But I kept persevering and now my hubby, in-law's, and parents are happy I did so. They see the change in him. I am so happy I didn't listen to other people. The therapy has done a world of good for him. And alot of it was just doing a half hour of whatever needed to be done (we did alot of music therapy and swinging) each day. I'm glad I'm a SAHM because I had the time to devote to doing whatever I needed to do for the speech AND occupational stuff. I can't imagine working and trying to fit that stuff into a night routine.

And if they haven't told you yet, when there's some nice days out, put your little man in a swing and swing him for as long as he wants. Seth used to LOVE that. And it helps them find some "balance". He would be so delightful after a half hour or more of swinging.

But we also had a swing for inside and there were many a night he'd wake up screaming at 3 a.m. and nothing would calm him down but the swing. I'd swing him for at least an hour before he'd calm down.

Now he sleeps through the night and talks ALL OF THE TIME. He complains that things are "too loud" often and likes his bathwater lukewarm and won't eat ice cream until its melted. He also still has some touch issues at times. But now he's actually trying corn or green beans and french fries. (We are still working on a "pooping problem" where he holds it in but he's potty trained.) And he'll let me give him a hair cut. (Haircuts were a nightmare.)

When he turned 3 he was out of FIrst STeps but went through a plethora of test and it was decided he no longer needed any therapy so we were very happy.

Sheree said alot of kids with SI are really bright. They are just really sensitive to their environment. When I would explain SI to people they would look at my son as if he was "damaged" at times so I had to quickly explain how he was really far ahead in certain aspects.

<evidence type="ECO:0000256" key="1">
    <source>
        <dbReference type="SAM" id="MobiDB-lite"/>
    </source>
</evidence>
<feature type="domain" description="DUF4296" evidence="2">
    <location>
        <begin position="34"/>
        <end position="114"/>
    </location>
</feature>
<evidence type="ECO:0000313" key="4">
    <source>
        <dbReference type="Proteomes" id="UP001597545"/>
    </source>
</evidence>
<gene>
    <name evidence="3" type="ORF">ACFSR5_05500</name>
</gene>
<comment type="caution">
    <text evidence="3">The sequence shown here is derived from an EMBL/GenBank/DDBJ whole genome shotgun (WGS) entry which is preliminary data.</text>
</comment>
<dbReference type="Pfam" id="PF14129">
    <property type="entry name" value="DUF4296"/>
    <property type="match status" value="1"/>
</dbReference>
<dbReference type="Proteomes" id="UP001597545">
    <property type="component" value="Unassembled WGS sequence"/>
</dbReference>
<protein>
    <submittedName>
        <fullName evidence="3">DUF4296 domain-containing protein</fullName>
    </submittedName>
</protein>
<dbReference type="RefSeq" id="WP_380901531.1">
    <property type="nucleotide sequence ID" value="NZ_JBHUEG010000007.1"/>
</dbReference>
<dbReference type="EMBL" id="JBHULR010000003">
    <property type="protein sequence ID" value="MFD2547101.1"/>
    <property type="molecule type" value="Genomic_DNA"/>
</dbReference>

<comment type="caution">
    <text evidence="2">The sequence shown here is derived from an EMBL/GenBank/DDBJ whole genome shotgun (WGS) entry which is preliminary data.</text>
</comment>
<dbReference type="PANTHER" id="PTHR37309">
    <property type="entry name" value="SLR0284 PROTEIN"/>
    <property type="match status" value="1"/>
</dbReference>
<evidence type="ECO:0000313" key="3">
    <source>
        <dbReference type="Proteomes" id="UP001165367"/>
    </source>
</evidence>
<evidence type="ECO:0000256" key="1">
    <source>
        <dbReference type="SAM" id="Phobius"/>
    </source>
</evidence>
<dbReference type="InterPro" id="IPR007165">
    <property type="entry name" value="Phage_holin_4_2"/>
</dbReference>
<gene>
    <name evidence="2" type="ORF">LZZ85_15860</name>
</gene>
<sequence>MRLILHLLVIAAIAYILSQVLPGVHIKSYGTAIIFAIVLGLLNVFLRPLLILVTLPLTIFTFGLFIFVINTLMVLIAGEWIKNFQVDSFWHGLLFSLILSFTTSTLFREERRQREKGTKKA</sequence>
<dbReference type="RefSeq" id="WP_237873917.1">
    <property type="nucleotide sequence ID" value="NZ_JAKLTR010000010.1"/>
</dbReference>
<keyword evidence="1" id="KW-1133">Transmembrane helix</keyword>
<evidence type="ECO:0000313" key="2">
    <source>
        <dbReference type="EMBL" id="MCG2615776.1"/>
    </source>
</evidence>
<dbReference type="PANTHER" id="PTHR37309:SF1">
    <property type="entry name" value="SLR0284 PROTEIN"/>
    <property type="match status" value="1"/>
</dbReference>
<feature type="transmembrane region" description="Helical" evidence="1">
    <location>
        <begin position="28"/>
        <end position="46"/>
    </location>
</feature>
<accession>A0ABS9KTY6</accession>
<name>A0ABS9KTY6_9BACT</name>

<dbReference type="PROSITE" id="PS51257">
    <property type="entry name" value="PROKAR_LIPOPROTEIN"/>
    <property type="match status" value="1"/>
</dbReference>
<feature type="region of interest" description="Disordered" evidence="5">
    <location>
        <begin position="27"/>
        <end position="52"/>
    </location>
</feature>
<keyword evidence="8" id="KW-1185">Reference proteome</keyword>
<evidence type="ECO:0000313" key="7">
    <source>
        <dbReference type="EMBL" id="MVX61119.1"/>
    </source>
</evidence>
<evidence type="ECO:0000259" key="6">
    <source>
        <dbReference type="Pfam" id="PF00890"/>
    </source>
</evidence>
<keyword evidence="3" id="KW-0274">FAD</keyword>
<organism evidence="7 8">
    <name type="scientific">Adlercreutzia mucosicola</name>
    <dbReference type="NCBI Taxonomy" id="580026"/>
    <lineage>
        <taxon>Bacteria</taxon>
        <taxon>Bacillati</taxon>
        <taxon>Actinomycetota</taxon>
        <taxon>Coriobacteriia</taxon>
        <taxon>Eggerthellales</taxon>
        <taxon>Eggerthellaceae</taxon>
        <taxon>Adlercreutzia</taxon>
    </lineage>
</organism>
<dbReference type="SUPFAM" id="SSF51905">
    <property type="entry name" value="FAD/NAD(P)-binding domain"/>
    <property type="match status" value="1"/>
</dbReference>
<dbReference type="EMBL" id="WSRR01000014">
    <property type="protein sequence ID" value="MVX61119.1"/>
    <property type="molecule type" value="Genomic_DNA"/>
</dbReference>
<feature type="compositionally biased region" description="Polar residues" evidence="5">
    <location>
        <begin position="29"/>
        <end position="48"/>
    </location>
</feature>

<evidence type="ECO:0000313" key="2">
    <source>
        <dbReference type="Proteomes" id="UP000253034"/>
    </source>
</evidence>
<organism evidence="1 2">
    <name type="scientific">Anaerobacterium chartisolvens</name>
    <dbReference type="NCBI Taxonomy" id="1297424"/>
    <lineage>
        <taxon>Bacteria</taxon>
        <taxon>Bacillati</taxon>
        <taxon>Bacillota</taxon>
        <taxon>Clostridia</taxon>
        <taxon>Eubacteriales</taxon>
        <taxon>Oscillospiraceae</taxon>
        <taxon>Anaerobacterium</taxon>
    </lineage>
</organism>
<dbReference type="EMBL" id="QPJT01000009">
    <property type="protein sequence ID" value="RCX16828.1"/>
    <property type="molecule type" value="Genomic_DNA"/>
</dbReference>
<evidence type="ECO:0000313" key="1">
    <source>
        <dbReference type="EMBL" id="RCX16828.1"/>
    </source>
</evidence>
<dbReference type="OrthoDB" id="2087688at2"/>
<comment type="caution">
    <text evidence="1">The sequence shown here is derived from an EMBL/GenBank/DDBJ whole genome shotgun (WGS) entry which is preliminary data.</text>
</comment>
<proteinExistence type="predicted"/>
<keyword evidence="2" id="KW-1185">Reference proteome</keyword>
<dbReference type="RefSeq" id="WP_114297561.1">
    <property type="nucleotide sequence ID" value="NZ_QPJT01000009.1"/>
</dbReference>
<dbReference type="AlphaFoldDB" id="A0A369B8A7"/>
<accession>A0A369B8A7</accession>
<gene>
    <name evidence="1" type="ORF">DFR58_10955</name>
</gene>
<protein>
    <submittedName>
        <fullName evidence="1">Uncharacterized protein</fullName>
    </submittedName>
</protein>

Please keep me posted and let me know how all of this goes for you. I've been there and its tough but the work will be worth it in the end.

Jaelithe said...

Thanks, Lisa. It's really a change for me to hear from someone else who's gone through so much of the same stuff and come through to a better place.

The therapists I am working with now seem to think that under the current guidelines we would not qualify for First Steps, because our son is "not delayed enough."

So far the only things that are off-the-chart odd about Isaac are his trouble sleeping, his weird reactions to some noises, and his eating behavior (and subsequent poor wieght gain/stunted growth). His social and motor development are fairly normal for his age, and his language ability is actually advanced. The therapists we are working with say that in order to qualify for assistance through First Steps, our son would have to be showing at least a 50% developmental delay in speech or motor skills, which he isn't showing yet. And I hope, now that we have finally intervened with OT people who can help him out before his condition gets worse, he won't!

One would think starving yourself off the growth chart due to SI issues ought to be enough to qualify you as a serious case, but apparently not . . .